Pruning fruit trees?

Fukuoka advocated a natural system of farming. The citrus trees in his orchards were not ordinarily pruned (if at all).

Fukuoka said that if you prune a tree rather than let it it take its natural shape, then further pruning, pesticides, and other unnatural measures become necessary in order to manage the tree’s departure from its natural state. He learned this lesson as a young man when he tried to let his father’s citrus grove - - whose trees had been meticulously pruned in the shape of sake cups - - revert to a natural, self-managed state. The trees succumbed entirely to pests and disease.

While I am confident there are cultivars that have been bred and/or damaged in such a way as to require pruning for their convenient harvest or health, I am considerably less interested in growing them.

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Oh, interesting!

This seems like something that would be an excellent discussion in its own right. Do you want to start a thread talking about what Fukuoka had to say about fruit tree pruning?

I pruned thousands of seed grown trees. A big part of our selection criteria involved selecting for trees that did not require pruning because of their natural growth habit.

Some trees tended towards growing straight up, making harvest difficult.

Some trees grew with narrow forks, making the trunk/branches susceptible to failure during winds, fruit load, or snow.

Some trees spread out, and stayed low without pruning.

Some trees took that to an extreme, and laid their branches onto the ground.

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Thanks for starting this thread because i also have been wondering about this as i am starting lots of tree seeds!

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Oh, that makes sense! Of course growth habit would vary within any given species.

Planting seeds from fruits grown on trees with growth habits you like sounds like a great idea.

One thing I have noticed in grafted (purchased) trees is that many lower limbs have been sacrificed to force the tree to grow up. Given their own inclination, I think many seed grown trees would revert to a bush form.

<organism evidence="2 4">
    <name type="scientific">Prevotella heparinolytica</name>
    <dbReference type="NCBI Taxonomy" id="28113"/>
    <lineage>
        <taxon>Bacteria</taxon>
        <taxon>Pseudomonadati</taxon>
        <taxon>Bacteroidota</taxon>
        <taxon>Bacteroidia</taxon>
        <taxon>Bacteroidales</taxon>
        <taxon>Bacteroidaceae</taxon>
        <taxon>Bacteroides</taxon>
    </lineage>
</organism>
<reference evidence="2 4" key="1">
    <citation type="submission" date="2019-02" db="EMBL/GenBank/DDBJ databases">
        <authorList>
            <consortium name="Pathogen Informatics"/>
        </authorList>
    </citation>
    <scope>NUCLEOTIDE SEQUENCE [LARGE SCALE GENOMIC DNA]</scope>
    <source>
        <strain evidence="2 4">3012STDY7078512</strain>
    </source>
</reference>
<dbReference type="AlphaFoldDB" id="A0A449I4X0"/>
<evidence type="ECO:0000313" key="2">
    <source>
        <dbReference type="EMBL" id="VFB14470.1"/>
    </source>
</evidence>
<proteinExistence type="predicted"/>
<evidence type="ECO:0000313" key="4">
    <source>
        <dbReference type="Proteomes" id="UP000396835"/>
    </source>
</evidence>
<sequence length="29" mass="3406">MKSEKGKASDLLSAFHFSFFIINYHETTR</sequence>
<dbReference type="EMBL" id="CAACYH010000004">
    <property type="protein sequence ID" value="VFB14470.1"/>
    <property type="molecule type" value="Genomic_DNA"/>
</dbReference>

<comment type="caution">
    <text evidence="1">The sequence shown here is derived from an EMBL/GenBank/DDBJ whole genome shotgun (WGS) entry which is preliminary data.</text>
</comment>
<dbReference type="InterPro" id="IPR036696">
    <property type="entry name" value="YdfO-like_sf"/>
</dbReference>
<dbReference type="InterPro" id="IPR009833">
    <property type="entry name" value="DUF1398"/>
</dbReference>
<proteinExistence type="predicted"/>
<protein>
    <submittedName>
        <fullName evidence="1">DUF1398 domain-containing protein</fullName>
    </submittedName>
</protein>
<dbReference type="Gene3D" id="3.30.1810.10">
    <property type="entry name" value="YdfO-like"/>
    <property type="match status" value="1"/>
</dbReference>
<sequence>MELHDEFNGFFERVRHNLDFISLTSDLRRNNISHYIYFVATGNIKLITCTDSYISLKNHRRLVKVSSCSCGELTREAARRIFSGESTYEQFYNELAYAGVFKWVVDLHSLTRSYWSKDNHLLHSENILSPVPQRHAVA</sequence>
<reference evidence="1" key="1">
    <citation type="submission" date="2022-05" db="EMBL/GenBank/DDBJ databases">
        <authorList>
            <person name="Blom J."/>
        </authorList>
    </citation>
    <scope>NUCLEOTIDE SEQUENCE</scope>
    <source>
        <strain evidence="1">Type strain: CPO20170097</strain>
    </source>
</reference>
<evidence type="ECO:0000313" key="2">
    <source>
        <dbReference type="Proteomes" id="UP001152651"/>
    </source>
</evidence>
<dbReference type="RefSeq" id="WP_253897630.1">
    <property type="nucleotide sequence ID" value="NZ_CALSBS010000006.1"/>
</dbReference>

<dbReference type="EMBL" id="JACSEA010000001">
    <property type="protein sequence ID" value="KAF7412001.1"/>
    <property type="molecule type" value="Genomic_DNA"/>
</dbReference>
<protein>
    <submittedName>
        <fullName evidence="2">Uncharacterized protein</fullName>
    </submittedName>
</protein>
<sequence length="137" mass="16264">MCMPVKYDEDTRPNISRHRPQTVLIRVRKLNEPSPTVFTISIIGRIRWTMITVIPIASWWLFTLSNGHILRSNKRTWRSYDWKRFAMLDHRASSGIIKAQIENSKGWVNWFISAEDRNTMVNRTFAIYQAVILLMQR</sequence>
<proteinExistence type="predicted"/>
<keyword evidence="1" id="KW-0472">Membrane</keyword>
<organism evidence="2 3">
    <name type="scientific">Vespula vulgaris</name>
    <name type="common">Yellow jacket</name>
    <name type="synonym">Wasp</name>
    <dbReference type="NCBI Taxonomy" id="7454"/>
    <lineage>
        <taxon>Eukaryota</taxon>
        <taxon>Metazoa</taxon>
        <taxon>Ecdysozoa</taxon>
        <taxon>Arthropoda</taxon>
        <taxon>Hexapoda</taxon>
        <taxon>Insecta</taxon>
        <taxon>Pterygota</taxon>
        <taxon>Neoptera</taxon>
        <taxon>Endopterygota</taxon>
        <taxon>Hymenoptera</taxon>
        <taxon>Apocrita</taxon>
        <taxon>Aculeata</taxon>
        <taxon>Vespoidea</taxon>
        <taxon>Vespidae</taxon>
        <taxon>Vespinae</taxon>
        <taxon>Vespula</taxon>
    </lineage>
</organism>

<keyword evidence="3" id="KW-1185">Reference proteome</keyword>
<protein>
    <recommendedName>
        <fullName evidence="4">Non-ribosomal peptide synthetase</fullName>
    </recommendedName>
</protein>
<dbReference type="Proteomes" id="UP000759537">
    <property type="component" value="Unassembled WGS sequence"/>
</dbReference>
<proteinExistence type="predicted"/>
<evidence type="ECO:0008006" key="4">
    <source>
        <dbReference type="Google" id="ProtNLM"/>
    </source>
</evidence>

I have two grafted fruit trees I bought last year that are currently leafing out. The peach tree (which is covered in beautiful flowers, yay!) has decided to poke out a new branch a foot above the ground. Cool, looks great to me! The apple tree is poking out three new branches, one of which is only a few inches above the ground.

If I had deer, I wouldn’t want fruiting branches that low. Since I don’t, yes! Please! Grow like a bush, with fruiting branches all the way up the trunk! That seems great!

Both of them are doing that above the graft, which is relevant with grafted fruit trees.

If my seedlings choose to do that and have fruit hanging just a few inches above the ground, awesome! I’d rather the fruit not touch the ground because bugs will eat them if they do, but other than that, the trees are welcome to fruit as low as they want to.

Hi again!

I just barely found this video:

At around the 13:00 mark, Stefan Sobkowiak talks about the advantages of NOT pruning, and that made me go, “Ohhhhhhhhh!” I think he must be describing what Fukuoka experienced with his fruit trees!

What Stefan says is that when you prune a tree, the tree thinks it’s being eaten, and it’ll put more energy into vegetative growth the next year. When you don’t, it’ll fruit earlier, and it’ll bear more fruit, and it’ll stay shorter.

He also recommends bending over the central trunk to turn it into a fruiting branch, instead of pruning it off. That will keep it from putting up suckers. That sounds like an awesome idea to me.

My next-door neighbor’s apricot tree and apple tree are both lovely, and bear lots and lots of fruit every year, but she has to prune off hundreds of vertical suckers at the top of both every year. I thought that was inevitable if you want to keep the tree short enough to harvest. But . . . maybe it’s not!

It would be really cool if all you have to do is train branches to bend downwards more, and make cuts only when you need to to make sure the trunk has enough airflow to dry off sometimes and therefore stay healthy when it’s snowed on.